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  • Hope Arnold

Just because you self-harm, doesn’t mean you have Borderline Personality Disorder

As a therapist that specializes in hard-to-treat disorders like chronic depression, chronic anxiety, and personality disorders, I see a lot of patients that have been told they have Borderline Personality Disorder. Sometimes the diagnosis is a great fit and helps a client get the right help they need (like traditional Dialectical Behavior Therapy), but most of the time, it’s just plain wrong.


Borderline PD only makes up about 10% of personality disorders. The diagnostic criteria in the DSM 5 for Borderline Personality Disorder includes a criterion that cause it be misdiagnosed often: recurrent suicidal behavior, gestures or threats, or self-mutilating behavior.


These two criteria are heavily used to give the Borderline PD diagnosis. As a Radically Open Dialectical Behavior Therapist (RO DBT), someone trained in traditional DBT, and a social worker, it’s important to look at the whole person when making a diagnosis.


The number one distinguishing factor between someone with Borderline PD and another disorder is impulsivity. Can a person control their impulses? If they are naturally impulsive (even seen as early as age 4), they are probably undercontrolled. If the impulsivity is not there, most likely the diagnosis is another disorder of overcontrol.


What is impulsivity?

Impulsiveness is the tendency to act on urges without much forethought. Self-control is the ability to inhibit impulses or urges to pursue long-term goals. People with high impulsiveness are undercontrolled. People with high self-control are overcontrolled.


How does this relate to self-harm?

Many people without Borderline Personality Disorder self-harm, but it looks very different in an undercontrolled vs. overcontrolled person. For a person suffering from high emotional dysregulation (i.e. in Borderline PD), the self-harm is usually done to stop an emotion and get another one to start like a relief mechanism. The self-harm is not planned out and can be done on the spot or quickly after the emotion starts. Also people that have Borderline PD may share that they’ve self-harmed with many folks in their circle as a way to get relief or help. Sometimes the impulsive self-harming can lead to injuries so severe that hospitalization and emergency medical attention is needed.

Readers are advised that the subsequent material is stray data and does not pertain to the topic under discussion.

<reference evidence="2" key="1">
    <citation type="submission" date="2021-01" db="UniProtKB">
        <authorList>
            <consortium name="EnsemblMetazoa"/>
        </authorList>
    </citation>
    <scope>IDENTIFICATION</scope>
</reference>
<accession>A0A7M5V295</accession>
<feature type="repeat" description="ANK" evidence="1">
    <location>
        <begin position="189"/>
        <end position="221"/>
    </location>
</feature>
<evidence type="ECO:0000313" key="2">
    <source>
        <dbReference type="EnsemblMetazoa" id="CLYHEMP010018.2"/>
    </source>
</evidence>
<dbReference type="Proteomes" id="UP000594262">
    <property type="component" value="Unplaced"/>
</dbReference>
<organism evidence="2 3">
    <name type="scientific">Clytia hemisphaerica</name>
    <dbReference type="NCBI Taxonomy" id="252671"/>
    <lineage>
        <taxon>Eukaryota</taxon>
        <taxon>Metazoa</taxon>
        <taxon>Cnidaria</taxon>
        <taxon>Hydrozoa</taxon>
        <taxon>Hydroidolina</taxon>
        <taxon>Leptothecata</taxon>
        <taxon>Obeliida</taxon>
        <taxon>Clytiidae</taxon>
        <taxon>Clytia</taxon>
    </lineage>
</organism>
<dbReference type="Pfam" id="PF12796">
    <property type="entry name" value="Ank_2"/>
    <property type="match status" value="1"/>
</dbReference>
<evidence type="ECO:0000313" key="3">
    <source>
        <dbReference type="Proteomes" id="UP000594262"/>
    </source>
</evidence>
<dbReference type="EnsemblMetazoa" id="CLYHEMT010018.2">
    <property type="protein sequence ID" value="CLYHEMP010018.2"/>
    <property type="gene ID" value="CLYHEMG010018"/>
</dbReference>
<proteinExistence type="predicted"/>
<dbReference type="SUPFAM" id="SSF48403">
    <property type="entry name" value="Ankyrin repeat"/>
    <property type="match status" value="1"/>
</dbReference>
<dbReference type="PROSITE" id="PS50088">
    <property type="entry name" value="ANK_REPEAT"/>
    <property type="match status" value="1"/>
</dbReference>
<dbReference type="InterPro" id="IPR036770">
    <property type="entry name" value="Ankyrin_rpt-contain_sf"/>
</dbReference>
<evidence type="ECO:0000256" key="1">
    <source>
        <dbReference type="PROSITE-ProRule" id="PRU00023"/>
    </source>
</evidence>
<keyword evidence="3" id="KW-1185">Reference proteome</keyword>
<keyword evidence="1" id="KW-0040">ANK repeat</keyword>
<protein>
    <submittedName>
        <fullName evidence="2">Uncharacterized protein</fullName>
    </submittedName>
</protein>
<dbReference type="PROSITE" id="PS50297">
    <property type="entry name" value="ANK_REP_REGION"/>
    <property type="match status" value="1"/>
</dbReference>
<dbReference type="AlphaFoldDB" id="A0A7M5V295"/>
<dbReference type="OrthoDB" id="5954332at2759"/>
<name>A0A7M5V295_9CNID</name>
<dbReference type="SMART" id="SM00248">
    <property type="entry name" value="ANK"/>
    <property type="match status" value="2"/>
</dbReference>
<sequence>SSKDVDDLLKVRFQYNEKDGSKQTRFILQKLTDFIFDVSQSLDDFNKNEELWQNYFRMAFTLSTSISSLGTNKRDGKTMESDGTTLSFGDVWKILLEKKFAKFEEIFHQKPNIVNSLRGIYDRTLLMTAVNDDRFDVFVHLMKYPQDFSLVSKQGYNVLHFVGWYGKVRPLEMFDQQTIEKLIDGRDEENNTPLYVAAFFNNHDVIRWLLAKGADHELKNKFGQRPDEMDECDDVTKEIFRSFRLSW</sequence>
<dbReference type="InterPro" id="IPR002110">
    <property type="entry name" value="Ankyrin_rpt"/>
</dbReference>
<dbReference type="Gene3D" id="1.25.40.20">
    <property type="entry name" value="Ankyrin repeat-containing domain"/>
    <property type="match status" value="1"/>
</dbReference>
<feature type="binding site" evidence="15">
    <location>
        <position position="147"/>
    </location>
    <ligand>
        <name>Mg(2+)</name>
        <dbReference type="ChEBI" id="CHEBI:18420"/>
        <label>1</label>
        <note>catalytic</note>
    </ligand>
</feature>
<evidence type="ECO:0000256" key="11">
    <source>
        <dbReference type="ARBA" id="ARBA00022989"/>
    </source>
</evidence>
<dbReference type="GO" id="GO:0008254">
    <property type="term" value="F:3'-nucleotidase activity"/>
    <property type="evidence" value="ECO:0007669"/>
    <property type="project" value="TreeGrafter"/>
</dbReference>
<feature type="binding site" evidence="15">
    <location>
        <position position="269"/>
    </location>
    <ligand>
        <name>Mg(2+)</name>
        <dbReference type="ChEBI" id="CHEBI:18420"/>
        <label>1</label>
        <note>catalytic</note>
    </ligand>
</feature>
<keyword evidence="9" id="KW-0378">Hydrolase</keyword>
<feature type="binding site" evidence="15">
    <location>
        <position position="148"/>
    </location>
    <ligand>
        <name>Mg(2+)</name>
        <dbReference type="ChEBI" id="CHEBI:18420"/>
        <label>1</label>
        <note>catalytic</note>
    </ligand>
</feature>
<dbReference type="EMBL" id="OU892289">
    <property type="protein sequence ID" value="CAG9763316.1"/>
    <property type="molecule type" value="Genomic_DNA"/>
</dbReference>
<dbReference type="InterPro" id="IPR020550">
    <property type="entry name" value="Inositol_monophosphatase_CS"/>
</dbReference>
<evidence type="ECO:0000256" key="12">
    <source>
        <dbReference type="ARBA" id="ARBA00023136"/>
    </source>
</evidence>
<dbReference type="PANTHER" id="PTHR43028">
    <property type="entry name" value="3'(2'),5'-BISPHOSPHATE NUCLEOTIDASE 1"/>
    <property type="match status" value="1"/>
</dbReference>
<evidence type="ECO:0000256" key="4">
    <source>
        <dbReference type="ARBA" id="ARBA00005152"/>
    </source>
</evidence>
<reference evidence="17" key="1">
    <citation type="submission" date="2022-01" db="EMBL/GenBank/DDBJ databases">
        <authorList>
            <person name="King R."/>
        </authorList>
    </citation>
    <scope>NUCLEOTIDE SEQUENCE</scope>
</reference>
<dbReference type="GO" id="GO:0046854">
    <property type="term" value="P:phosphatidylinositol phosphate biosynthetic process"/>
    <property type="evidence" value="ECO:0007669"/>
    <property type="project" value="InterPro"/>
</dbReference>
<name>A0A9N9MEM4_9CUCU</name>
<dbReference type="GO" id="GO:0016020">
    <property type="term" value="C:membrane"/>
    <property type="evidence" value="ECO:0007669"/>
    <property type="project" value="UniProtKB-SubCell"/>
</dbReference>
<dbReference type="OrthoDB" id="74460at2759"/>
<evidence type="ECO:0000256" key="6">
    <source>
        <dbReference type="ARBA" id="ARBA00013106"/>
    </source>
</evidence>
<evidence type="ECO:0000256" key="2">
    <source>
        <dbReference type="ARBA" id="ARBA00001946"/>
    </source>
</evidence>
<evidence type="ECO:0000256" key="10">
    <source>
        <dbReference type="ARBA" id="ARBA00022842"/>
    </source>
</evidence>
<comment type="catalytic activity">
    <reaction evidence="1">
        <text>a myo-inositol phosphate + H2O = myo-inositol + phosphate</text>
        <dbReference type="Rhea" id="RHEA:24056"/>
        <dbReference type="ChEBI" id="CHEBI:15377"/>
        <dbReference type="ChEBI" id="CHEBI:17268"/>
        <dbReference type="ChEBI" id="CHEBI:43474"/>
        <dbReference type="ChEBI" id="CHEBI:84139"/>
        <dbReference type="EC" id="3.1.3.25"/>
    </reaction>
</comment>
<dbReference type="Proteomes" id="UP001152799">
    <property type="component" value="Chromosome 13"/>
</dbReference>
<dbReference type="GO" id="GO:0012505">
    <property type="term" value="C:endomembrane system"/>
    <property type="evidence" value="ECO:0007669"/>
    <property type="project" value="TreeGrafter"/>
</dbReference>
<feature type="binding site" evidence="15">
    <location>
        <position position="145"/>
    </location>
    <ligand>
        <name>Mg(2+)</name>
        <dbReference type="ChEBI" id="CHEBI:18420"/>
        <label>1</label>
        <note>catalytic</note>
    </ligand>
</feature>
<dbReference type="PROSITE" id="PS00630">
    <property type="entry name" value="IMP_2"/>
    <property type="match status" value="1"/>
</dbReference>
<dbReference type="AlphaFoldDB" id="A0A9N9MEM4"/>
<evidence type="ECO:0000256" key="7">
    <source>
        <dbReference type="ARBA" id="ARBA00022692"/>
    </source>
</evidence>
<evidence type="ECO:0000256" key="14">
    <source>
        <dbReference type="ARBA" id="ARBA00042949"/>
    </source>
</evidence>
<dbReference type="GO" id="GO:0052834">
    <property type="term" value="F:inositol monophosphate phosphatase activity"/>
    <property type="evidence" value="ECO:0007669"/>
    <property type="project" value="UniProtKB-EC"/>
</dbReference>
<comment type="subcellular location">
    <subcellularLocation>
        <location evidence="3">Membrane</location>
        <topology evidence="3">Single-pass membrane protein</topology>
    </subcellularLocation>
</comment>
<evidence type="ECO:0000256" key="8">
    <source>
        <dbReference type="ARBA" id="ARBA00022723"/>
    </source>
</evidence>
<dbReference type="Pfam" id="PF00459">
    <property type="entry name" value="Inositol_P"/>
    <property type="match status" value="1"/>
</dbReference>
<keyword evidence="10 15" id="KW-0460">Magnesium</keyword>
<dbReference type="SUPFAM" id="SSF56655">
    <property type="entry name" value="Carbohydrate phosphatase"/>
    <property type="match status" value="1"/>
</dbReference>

Undercontrol Self-harm

An example of Borderline PD self-harm is a woman who’s boyfriend tells her he wants to take a break from the relationship. She doesn’t want him to go and tells him that “I’m going to kill myself if you leave me” and goes to the kitchen and get a butter knife. She jabs her skin and the boyfriend takes the knife away from her. She runs to the bathroom cry and calls her family and tells them what happened. The boyfriend stays with her all night to calm her down. Everyone is very worried about her.


Overcontrol Self-harm

For overcontrolled leaning people, self-harm looks very different. Usually self-harm is done in private, very few people ever know about it (usually only family and/or a close friend) and it usually doesn’t require medical attention, as the self-harmer attends to the wounds themselves. Many OC clients have never shared that they self-harm with anyone, and they do it in places on their body where no one would see it. Sometimes the self-harm is planned out hours, days or months in advanced.


Two examples of overcontrolled self-harm

The first is a teenage girl, who did not think she did well on a morning AP exam. In order to punish herself for her supposed bad performance, she makes a choice to self-harm after she gets home and has finished all her homework. She makes this choice at 10am and then self-harms at 9.30pm. She cleans her wound and covers it with a bandage and says the cat scratched her. She reveals this to me in our appointment the next day.


A second example is a middle-aged man who doesn’t like his job and feels like people are “out to get him” and “make his life miserable”. Most of the time he feels totally numb and disinterested in life. He has a wife and family. He goes to the hardware store and buys supplies to hang himself. He prepares the rope, but decides that he won’t kill himself until his kids go to college, but feels relief that he has the supplies, so in case things get so bad that he is prepared to do it. He tells no one about this.


Biotemperament Matters

People with high levels of undercontrol act often on their emotions and in public. People with maladaptive overcontrol also feel emotions very intensely but they are not acting on them in public very often and regulate their emotions quickly to not show them externally. In order to find the right treatment, one has to look at biotemperament - can you inhibit and impulse naturally, or do you act on emotional whims?

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